Your Chance Of Ever Seeing The Full Mueller Report Hinges On A Few Factors
On Wednesday, Trump invoked executive privilege to block the release of Special Counsel Robert Mueller's unredacted report on Russian interference in the 2016 election and possible obstruction of justice. As such, it's now unclear when or if the unredacted Mueller report will ever be released.
"This is to advise you that the President has asserted executive privilege over the entirety of the subpoenaed materials," Assistant Attorney General Stephen E. Boyd wrote in a letter to House Judiciary Committee Chair Jerry Nadler, whose committee had subpoenaed the unredacted report. "As I indicated in my letter to you last night, this protective assertion of executive privilege ensures the President's ability to make a final decision whether to assert privilege following a full review of these materials."
Mueller's report was released in April; however, about one-third of it was redacted, according to a BuzzFeed News analysis.
Boyd's letter comes a week after Attorney General William Barr refused to appear for a testimony in front of the House Judiciary committee, which prompted the committee to schedule a vote on whether to hold Barr in contempt of Congress. The Justice Department had requested that the House Committee delay the contempt vote, but it didn't, and Boyd said this made it "necessary" for Trump to invoke executive privilege over the unredacted report.
Exactly what happens next is uncertain. House Democrats could sue the Justice Department to get the full report, and according to Stephen Truitt, who worked in the Justice Department during the Johnson administration, they could be successful. In an interview with NBC News, Truitt said that Trump may have already waived the right to exert executive privilege when he agreed to be interviewed by Mueller during the investigation.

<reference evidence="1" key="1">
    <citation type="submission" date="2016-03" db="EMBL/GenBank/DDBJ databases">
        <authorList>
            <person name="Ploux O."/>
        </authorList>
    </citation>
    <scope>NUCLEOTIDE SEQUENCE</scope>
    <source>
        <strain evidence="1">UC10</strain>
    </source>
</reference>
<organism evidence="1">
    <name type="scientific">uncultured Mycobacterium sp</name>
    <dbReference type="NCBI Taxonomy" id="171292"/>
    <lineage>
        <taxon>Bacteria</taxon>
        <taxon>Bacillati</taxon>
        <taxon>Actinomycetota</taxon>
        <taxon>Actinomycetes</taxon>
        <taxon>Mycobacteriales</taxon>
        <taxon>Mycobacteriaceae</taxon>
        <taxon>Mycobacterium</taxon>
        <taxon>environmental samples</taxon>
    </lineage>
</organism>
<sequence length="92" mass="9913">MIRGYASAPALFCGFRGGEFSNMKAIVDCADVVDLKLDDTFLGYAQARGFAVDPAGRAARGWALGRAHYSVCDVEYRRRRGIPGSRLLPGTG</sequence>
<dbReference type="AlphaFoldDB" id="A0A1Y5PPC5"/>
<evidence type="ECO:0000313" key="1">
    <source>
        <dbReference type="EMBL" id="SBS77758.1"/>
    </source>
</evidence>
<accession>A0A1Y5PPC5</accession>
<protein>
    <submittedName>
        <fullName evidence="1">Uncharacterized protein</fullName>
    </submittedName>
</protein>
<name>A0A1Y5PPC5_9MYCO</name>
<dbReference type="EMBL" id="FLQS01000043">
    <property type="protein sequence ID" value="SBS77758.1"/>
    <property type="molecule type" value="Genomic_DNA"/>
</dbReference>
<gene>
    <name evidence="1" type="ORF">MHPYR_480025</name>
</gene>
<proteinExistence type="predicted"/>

"It is extraordinary that [Trump's] lawyers did not make explicit to Mueller in a letter that a waiver [of executive privilege] was not intended if they had the slightest doubt about it," Truitt told NBC News. “I think a court will find the privilege is inapplicable given the waiver.”
In a 27-page report released to the press, Democrats on the Judiciary Committee explained why they are seeking the unredacted Mueller report, and in doing so, mentioned the prospect of impeachment.
"[T]he Committee needs to review the unredacted report, the underlying evidence, and associated documents so that it can ascertain the facts and consider our next steps," Democrats said. "That includes whether to approve articles of impeachment with respect to the President or any other Administration official, as well as the consideration of other steps such as censure or issuing criminal, civil or administrative referrals."
Frank Bowman, a law professor at the University of Missouri, told Reuters that the reference to possible impeachment could improve Democrats' chances of winning a lawsuit over executive privilege, should they file such a lawsuit. This is because, when impeachment is involved, "virtually no part of a president’s duties or behavior is exempt from scrutiny," Bowman said.
After being informed that Trump was claiming executive privilege, Nadler issued a statement pledging to "confront the behavior" of the administration, according to CNN.
"The Department's decision reflects President Trump's blanket defiance of Congress's constitutionally mandated duties," Nadler said. "In the coming days, I expect that Congress will have no choice but to confront the behavior of this lawless Administration. The Committee will also take a hard look at the officials who are enabling this cover up."